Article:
**Sir William Rowan Hamilton** (August 3/4 1805 – September 2, 1865) was an Irish physician, astronomer and mathematician that brought important contributions to classical mechanics, to the development of optical systems and of algebra. William Rowan Hamilton is known for his studies of mathematical physics and of Newtonian mechanics formulation renamed **Hamiltonian Mechanics**. His work proved to be essential for the study of electromagnetism and for the development of quantum mechanics.

William Rowan Hamilton was the son of a lawyer, but he lived with his uncle, an Anglican priest who also educated him.

Besides his aptitude of learning Latin, Greek, Hebrew before 5 years old, until he turned 12 he already knew Arabic, Sanskrit, Persian, Syriac, French, Italian and German. However, Hamilton started to be more interested in mathematics after he read **Analytical Geometry** by Bartholomew Lloyd, at the age of 16.

In his first published book, **Theory of Systems of Rays**, is presented the innovation of associating to a system of rays, a constant characteristic function on each of the surfaces on which the rays are orthogonal.

Since 1833, William Hamilton adapted his optical methods to the study of dynamics problems. From his paper works appeared the theory according to which associating a function of a system of attraction and rejection, the solutions of the equation of motion of the system can be easily obtained.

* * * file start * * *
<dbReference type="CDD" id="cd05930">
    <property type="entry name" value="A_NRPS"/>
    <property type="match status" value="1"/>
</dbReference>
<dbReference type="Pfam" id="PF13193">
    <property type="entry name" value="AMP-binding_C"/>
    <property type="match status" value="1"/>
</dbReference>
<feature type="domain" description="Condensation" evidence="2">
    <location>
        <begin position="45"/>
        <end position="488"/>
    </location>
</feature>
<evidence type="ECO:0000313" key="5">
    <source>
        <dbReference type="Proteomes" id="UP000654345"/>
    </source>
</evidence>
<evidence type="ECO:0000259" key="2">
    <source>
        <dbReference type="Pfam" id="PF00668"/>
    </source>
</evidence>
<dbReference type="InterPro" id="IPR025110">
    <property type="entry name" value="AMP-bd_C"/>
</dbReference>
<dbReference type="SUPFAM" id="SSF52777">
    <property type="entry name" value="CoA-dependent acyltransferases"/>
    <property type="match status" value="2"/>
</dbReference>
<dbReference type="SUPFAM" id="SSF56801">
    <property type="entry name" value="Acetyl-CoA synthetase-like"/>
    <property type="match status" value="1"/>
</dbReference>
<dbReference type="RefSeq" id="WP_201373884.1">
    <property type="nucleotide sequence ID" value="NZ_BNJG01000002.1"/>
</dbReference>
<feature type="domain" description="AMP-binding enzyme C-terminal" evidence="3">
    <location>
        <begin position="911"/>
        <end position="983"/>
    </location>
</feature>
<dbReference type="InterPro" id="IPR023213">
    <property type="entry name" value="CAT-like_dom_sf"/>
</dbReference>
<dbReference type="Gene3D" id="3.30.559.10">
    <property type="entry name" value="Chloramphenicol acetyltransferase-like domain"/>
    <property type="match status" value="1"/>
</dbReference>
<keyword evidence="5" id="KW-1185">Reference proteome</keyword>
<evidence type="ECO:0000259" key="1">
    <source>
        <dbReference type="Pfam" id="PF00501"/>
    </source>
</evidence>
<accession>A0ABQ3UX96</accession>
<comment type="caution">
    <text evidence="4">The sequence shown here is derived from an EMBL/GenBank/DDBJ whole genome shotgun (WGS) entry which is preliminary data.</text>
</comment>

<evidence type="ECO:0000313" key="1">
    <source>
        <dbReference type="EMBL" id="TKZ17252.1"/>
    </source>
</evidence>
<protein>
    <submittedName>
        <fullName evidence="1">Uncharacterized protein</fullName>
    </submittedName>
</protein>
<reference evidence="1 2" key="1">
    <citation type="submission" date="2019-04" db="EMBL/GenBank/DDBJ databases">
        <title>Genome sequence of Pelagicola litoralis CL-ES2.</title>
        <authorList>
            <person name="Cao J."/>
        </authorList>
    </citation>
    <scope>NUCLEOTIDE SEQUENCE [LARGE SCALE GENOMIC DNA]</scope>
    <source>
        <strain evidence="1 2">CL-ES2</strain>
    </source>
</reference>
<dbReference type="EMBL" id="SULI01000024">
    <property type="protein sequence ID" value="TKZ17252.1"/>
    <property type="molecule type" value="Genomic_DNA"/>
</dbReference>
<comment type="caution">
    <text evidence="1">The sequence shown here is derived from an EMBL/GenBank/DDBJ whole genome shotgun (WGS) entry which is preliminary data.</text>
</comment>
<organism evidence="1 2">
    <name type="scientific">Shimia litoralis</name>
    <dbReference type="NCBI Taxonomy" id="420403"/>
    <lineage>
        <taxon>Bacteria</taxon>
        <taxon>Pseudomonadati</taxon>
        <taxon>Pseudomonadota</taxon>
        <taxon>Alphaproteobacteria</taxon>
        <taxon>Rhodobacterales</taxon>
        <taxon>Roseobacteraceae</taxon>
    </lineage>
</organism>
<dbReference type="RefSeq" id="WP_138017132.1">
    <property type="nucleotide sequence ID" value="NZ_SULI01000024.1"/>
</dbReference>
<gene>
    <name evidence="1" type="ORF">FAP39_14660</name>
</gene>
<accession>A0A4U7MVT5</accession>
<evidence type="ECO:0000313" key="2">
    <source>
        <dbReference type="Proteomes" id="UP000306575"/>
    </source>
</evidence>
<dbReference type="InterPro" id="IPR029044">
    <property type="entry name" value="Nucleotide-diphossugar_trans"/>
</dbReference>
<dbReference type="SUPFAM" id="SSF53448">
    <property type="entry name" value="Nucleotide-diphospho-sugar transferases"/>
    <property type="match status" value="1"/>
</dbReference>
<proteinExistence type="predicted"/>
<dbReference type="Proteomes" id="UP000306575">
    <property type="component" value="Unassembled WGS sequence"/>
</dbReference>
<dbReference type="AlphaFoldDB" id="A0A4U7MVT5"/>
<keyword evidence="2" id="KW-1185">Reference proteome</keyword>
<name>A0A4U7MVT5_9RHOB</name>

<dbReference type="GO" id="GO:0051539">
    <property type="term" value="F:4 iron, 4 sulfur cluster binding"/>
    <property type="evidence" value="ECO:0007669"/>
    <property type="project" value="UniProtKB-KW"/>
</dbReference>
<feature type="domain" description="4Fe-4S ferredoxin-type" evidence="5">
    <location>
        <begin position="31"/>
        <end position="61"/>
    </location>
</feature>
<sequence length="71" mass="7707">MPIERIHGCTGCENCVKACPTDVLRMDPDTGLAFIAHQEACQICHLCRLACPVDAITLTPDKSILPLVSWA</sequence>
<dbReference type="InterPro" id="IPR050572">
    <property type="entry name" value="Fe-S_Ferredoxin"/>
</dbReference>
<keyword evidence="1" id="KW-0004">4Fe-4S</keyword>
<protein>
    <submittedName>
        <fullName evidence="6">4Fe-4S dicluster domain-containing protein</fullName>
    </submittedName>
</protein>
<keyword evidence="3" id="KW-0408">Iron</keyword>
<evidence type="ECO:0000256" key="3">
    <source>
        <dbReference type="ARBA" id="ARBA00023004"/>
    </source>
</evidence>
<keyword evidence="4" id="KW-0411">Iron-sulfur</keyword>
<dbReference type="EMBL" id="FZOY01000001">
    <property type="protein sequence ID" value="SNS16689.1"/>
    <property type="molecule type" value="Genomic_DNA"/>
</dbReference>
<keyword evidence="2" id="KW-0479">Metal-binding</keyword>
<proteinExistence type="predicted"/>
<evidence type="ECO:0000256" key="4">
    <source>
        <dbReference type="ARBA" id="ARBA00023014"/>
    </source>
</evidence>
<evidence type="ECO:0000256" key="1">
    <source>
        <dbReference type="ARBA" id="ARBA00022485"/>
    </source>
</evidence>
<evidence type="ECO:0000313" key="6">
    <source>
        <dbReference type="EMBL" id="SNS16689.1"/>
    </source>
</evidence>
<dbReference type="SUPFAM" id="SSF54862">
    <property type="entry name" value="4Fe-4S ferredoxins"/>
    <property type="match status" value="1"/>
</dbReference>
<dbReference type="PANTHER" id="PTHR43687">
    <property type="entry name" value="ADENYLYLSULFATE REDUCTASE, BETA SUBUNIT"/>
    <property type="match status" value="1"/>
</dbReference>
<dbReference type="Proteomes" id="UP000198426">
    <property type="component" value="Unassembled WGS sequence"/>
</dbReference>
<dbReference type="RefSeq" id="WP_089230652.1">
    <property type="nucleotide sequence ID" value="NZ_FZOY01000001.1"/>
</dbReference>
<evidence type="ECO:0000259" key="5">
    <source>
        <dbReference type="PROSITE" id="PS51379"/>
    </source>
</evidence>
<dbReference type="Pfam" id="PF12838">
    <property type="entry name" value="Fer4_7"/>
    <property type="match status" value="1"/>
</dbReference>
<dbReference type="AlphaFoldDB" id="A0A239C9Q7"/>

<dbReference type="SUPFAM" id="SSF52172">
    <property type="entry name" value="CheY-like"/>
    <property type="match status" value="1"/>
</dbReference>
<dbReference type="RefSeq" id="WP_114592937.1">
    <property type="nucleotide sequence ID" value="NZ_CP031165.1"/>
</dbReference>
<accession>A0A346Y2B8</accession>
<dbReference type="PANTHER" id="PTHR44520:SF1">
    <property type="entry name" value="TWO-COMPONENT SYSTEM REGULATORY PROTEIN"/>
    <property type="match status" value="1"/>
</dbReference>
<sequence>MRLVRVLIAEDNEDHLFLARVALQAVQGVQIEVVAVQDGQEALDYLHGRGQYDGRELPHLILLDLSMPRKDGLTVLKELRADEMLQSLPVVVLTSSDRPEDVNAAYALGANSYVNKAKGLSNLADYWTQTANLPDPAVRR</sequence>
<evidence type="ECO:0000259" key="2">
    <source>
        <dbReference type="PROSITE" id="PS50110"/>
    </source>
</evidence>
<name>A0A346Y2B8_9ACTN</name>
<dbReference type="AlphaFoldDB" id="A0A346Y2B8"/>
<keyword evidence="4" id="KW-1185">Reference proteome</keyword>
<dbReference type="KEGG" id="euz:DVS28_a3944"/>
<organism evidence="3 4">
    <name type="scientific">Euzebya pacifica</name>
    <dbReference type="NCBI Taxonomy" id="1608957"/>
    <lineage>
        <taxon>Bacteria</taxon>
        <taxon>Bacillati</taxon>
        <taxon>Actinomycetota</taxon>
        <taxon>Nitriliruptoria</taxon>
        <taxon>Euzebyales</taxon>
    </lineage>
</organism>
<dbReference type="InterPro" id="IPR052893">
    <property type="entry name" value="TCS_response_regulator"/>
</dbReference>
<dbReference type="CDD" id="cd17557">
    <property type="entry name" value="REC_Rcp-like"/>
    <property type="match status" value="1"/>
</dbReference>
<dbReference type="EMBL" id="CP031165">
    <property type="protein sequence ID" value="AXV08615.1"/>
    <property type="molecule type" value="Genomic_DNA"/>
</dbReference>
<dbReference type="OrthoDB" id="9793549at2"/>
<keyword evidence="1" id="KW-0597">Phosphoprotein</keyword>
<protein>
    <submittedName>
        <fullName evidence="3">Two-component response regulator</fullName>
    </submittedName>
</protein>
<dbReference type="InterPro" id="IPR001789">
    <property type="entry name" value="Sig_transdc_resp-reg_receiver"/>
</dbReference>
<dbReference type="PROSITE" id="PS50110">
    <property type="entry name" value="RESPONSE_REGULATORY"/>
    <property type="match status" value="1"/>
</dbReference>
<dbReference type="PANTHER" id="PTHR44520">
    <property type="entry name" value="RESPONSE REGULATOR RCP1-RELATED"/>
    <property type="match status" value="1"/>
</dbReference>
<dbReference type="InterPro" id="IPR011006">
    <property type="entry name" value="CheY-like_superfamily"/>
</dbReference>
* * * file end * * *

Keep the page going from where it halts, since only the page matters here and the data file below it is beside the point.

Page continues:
In 1835, Hamilton was ennobled by the Irish lord lieutenant in a meeting in Dublin British Association for the Advancement of Science and between 1837- 1846 he was the president of the Royal Irish Academy.

In 1856, Hamilton analyzed the closed paths along the edges of a dodecahedron that pass once through each node. In graph theory, such paths are known today as Hamiltonian circuits. On the basis of these theories, WR Hamilton and the British mathematician Thomas Kirkman mathematically formulated the travelling salesman problem that ask for an answer to the question: “*Given a list of cities and the distances between each pair of cities, what is the shortest possible route that visits each city exactly once and returns to the origin city?* ” Hamilton gave a mathematical explanation for the apparent difficulty of calculating to find the best routes. This problem is considered to be the most important one of the computer science history because it represents the key to solving other mathematical problems.

In the last six years of life, he dedicated himself to the paper works **Elements of Quaternion** that have been finished a few days before he has died, on September 2, 1865, because of a severe attack of gout.

Shortly before, he had received the news that he was chosen as the first foreign member of the National Academy of Sciences of USA.

The travelling salesman problem was directed in the guise of a movie entitled Travelling Salesman, in 2012, by Timothy Lazone. After screenings in 8 countries , inclusively screenings of Pennsylvania and at the University of Cambridge, the movie was globally launched on September 10, 2013.

*Daniela Anei (**translated by Elena Golăi**)*